Roger Federer, the god of tennis, returns to Mount Olympus

Swiss genius claims 18th grand slam title in a triumph that will resonate like no other

Even with a defeated and dejected opponent as hugely popular as doe-eyed Rafa Nadal, few in Melbourne's Rod Laver Arena begrudged Roger Federer his record 18th Grand slam title.

It was the gripping final everyone had wanted and the result for which most people had wished, Federer, with ice in his veins, imperiously reclaiming his position as commander and chief of the sport after an epic five sets.

Nadal, five years younger, had not lost to Federer at a Grand Slam since Wimbledon 2007 and Federer had never beaten Nadal in Melbourne Park.

But it was not a day for logic or reason. It was not a day where form or seeding or, in the end, age mattered. It was a day of magical reinvention and transformation, where the greatest player to lift a racquet boldly reclaimed lost ground in a 6-4, 3-6, 6-1, 3-6, 6-3 victory.


This triumph resonate like no other. As counter-intuitive as it seemed, Federer was not on anyone’s list to last week one, never mind beguile the tennis world and win the first major championship of the year.

His fortnight began with concern that he would not stand up to the two weeks of competition, having pulled out of tennis last July with a knee injury.

When he took a medical timeout against Stan Wawrinka in the semi-final for treatment to his thigh and another before the final set against Nadal, it seemed then the impossible might just be too much even for someone of Federer's breathless ability.

"It's been a different last six months," he said after receiving the Australian Open trophy from Rod Laver. "I didn't think I was going to make it here.

“I’d like to congratulate Rafa on an amazing comeback. I don’t think either of us believed we’d be in the final of the Australian Open when we were at your academy four or five months ago. But here were stand.

Tough sport

“Tennis is a tough sport – there are no draws. But if there was one, I would have been happy to accept a draw with Rafa tonight, really.”

The six months allowed Federer a period of rejuvenation and he played as though all of the kinks and niggles that follow every professional sportsman around had vanished.

He was also forced to do it the hard way, in the end battling from 3-1 down in the fifth set. His ferociously competitive nature and his willingness to grind is sometimes overlooked by his immaculate hitting and his suite of shots, but grind he did.

He scrapped with Nadal and went into long rallies, a 26-shot exchange in the fifth ended by a Federer forehand winner showing that he could and would go toe to toe from the back court.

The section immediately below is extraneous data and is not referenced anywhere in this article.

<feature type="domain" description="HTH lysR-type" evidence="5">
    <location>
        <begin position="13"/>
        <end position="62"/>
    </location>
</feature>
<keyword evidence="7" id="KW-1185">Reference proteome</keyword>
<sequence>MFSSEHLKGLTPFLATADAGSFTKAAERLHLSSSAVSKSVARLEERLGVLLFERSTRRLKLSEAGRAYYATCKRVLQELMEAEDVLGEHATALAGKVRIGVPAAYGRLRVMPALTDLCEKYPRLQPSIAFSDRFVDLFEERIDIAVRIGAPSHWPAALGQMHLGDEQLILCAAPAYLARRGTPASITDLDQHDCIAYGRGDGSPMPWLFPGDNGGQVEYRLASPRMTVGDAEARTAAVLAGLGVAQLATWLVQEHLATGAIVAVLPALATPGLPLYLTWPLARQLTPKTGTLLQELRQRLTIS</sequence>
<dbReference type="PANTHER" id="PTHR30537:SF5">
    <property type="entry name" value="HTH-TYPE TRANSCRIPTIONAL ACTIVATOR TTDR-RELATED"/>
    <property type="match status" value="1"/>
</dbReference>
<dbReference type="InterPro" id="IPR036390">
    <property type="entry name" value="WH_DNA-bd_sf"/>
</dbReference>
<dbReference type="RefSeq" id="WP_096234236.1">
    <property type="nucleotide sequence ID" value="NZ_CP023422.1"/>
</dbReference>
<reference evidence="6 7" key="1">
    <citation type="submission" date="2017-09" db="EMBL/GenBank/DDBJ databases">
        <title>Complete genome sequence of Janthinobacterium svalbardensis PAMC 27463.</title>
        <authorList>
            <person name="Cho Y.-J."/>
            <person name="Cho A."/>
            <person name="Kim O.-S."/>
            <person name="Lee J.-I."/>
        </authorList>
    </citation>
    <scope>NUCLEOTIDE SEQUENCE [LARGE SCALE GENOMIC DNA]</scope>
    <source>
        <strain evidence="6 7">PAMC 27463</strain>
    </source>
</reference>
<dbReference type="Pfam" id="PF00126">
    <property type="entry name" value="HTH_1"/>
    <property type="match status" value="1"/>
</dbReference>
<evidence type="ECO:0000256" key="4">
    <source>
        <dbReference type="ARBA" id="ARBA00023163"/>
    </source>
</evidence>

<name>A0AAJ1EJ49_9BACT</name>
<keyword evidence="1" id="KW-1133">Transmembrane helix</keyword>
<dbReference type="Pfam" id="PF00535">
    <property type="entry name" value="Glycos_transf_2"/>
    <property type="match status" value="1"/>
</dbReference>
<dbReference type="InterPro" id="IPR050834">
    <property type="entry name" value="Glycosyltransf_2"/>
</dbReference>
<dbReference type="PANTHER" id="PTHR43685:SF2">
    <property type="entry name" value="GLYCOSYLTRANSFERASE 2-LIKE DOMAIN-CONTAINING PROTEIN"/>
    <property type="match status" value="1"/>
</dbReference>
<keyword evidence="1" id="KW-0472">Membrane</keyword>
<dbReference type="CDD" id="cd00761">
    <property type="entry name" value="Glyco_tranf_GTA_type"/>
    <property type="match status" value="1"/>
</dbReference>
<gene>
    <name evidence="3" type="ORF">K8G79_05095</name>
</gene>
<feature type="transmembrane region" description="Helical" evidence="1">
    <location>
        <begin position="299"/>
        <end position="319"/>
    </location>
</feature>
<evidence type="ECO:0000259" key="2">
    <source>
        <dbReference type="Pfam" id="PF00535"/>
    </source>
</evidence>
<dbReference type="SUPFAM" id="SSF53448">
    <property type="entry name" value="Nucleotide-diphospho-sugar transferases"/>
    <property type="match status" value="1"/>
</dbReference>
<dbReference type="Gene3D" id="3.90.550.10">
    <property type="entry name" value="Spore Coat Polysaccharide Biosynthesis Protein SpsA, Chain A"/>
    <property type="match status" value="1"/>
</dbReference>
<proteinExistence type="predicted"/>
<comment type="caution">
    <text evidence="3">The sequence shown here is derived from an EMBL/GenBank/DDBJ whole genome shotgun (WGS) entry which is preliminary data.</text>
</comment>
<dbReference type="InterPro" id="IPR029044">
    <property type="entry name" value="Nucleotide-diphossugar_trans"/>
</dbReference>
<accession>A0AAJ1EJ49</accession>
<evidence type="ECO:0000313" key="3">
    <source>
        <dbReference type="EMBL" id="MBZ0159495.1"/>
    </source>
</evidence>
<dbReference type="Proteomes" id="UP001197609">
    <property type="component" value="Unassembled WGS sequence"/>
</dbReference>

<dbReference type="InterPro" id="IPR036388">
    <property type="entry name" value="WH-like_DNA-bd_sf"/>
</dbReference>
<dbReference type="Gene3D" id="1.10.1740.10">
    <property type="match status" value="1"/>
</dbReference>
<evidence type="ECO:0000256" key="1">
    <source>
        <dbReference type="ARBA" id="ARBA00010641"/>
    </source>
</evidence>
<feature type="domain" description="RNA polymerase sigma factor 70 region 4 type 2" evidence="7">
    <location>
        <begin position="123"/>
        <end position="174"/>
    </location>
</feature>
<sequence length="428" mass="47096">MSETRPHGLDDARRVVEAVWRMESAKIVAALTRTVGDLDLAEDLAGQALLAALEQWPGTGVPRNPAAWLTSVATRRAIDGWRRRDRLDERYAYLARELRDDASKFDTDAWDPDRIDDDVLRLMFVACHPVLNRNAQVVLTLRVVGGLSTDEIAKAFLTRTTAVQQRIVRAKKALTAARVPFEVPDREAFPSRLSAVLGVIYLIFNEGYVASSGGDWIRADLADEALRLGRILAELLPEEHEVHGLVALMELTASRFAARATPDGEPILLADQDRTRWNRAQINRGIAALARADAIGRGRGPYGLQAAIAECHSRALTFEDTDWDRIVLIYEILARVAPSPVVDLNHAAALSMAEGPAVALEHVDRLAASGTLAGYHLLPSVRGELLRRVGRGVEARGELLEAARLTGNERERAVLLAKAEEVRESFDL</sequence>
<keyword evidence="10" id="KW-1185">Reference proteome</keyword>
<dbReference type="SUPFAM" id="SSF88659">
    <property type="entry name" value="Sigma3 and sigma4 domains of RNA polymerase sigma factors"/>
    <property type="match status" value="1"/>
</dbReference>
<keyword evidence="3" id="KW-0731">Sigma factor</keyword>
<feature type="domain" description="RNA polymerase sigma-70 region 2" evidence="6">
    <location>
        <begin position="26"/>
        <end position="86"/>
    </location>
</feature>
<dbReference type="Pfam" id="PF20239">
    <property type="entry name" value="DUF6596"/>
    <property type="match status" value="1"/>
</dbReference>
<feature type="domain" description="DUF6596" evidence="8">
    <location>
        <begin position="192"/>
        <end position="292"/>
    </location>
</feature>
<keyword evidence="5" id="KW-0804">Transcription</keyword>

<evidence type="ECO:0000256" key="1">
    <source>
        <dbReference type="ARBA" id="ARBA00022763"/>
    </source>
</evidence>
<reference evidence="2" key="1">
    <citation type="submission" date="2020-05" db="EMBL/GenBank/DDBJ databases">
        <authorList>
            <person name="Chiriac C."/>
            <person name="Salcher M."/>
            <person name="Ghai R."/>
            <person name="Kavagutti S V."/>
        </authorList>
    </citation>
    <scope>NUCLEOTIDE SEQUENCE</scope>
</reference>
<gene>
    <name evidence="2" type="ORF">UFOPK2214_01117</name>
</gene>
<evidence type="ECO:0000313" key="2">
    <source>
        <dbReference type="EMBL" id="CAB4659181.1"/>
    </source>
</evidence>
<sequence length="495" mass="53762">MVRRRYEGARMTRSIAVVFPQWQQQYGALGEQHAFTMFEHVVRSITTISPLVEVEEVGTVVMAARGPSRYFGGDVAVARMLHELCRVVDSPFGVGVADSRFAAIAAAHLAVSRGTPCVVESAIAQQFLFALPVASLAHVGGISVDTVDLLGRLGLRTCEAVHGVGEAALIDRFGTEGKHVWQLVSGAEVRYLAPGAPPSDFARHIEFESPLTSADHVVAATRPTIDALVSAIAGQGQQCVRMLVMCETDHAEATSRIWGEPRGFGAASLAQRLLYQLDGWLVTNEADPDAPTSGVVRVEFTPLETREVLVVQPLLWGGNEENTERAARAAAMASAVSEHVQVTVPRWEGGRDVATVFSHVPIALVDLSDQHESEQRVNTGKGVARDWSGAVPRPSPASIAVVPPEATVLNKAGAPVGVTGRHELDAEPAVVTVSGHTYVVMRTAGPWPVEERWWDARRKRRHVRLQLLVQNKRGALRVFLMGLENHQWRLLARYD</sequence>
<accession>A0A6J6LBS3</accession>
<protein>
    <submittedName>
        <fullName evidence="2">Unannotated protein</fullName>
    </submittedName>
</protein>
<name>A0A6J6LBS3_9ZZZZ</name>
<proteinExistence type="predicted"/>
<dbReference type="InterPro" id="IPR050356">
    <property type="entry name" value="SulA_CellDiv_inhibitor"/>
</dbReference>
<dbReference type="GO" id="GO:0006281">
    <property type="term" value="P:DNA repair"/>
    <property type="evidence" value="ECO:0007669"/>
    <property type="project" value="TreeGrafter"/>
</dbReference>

But it was the Federer serve that held him in the match all the way through and in the final stanza it was his ability to threaten Nadal’s delivery that kept the Spaniard under sustained pressure.

Nadal’s fetching power and his whipping ground strokes, that only flared up intermittently, ensured the match ebbed and flowed as the pair shared the sets, but Federer’s 6-1 taking of the third sent out a grim message of intent to the Spanish team up in the players’ box.

But Nadal responded to that dip by winning the fourth set 6-3 to propel the match into a fifth and the territory of the epic.

At that point the momentum swung in favour the younger player. Seizing his opportunity, the 30-year-old Nadal went 2-0 ahead with an early service break as the adoring Australian Federer fans fell into silence and the Spanish erupted.

Hardly missed

It was Nadal’s strongest phase of the match as he confidently burned his shots and hardly missed. His aggression levels were higher than at the start and he even hit a few fizzing forehands of old as the fists began to pump.

But the nerveless Federer rode out the pressure, his flat returns and service game pulling him back into contention to win four games in a row against an increasingly dispirited opponent.

Federer broke Nadal’s serve, held to love in the next game, broke Nadal again in the eighth game – requiring five dramatic break points to do so – and found himself in the position of serving for the match.

The final point went to a Hawk-Eye challenge, Nadal standing on the court in hope more than anything. The camera proved it to be a perfect Federer forehand winner that landed plumb on the line.

After three hours and 35 minutes, it was over. The crowd rose and Federer hesitated before his hands too went into the air.

The god of tennis had momentarily turned himself into a disbeliever with the fleetingly doubt that he had actually done it.

Johnny Watterson

Johnny Watterson

Johnny Watterson is a sports writer with The Irish Times